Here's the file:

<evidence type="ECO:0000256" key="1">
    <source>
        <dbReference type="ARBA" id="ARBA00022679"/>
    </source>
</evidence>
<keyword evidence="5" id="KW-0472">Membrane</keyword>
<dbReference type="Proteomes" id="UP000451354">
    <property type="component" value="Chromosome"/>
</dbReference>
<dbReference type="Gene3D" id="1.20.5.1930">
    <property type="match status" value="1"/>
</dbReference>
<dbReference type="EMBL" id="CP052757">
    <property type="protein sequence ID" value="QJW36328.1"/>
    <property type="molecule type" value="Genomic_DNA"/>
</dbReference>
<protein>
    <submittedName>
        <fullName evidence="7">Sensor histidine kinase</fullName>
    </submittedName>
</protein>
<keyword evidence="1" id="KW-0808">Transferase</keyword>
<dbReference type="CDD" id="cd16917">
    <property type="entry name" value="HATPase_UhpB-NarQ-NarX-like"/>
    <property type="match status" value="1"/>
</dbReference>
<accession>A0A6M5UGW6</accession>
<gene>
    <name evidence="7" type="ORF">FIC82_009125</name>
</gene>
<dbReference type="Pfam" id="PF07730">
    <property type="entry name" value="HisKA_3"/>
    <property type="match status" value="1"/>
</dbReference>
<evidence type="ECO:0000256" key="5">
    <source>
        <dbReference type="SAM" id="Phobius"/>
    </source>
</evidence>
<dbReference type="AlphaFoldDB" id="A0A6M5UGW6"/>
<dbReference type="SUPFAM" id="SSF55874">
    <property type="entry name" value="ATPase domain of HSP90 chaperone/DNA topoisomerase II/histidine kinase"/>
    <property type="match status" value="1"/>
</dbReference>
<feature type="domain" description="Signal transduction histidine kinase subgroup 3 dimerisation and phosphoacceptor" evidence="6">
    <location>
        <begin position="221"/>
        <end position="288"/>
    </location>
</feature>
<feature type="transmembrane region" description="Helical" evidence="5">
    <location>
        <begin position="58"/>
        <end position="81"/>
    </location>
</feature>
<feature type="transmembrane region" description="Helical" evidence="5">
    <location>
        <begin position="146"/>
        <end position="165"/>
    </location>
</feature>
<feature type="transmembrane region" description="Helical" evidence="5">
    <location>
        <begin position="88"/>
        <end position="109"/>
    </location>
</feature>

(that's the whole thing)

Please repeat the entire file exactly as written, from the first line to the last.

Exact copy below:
<evidence type="ECO:0000256" key="1">
    <source>
        <dbReference type="ARBA" id="ARBA00022679"/>
    </source>
</evidence>
<keyword evidence="5" id="KW-0472">Membrane</keyword>
<dbReference type="Proteomes" id="UP000451354">
    <property type="component" value="Chromosome"/>
</dbReference>
<dbReference type="Gene3D" id="1.20.5.1930">
    <property type="match status" value="1"/>
</dbReference>
<dbReference type="EMBL" id="CP052757">
    <property type="protein sequence ID" value="QJW36328.1"/>
    <property type="molecule type" value="Genomic_DNA"/>
</dbReference>
<protein>
    <submittedName>
        <fullName evidence="7">Sensor histidine kinase</fullName>
    </submittedName>
</protein>
<keyword evidence="1" id="KW-0808">Transferase</keyword>
<dbReference type="CDD" id="cd16917">
    <property type="entry name" value="HATPase_UhpB-NarQ-NarX-like"/>
    <property type="match status" value="1"/>
</dbReference>
<accession>A0A6M5UGW6</accession>
<gene>
    <name evidence="7" type="ORF">FIC82_009125</name>
</gene>
<dbReference type="Pfam" id="PF07730">
    <property type="entry name" value="HisKA_3"/>
    <property type="match status" value="1"/>
</dbReference>
<evidence type="ECO:0000256" key="5">
    <source>
        <dbReference type="SAM" id="Phobius"/>
    </source>
</evidence>
<dbReference type="AlphaFoldDB" id="A0A6M5UGW6"/>
<dbReference type="SUPFAM" id="SSF55874">
    <property type="entry name" value="ATPase domain of HSP90 chaperone/DNA topoisomerase II/histidine kinase"/>
    <property type="match status" value="1"/>
</dbReference>
<feature type="domain" description="Signal transduction histidine kinase subgroup 3 dimerisation and phosphoacceptor" evidence="6">
    <location>
        <begin position="221"/>
        <end position="288"/>
    </location>
</feature>
<feature type="transmembrane region" description="Helical" evidence="5">
    <location>
        <begin position="58"/>
        <end position="81"/>
    </location>
</feature>
<feature type="transmembrane region" description="Helical" evidence="5">
    <location>
        <begin position="146"/>
        <end position="165"/>
    </location>
</feature>
<feature type="transmembrane region" description="Helical" evidence="5">
    <location>
        <begin position="88"/>
        <end position="109"/>
    </location>
</feature>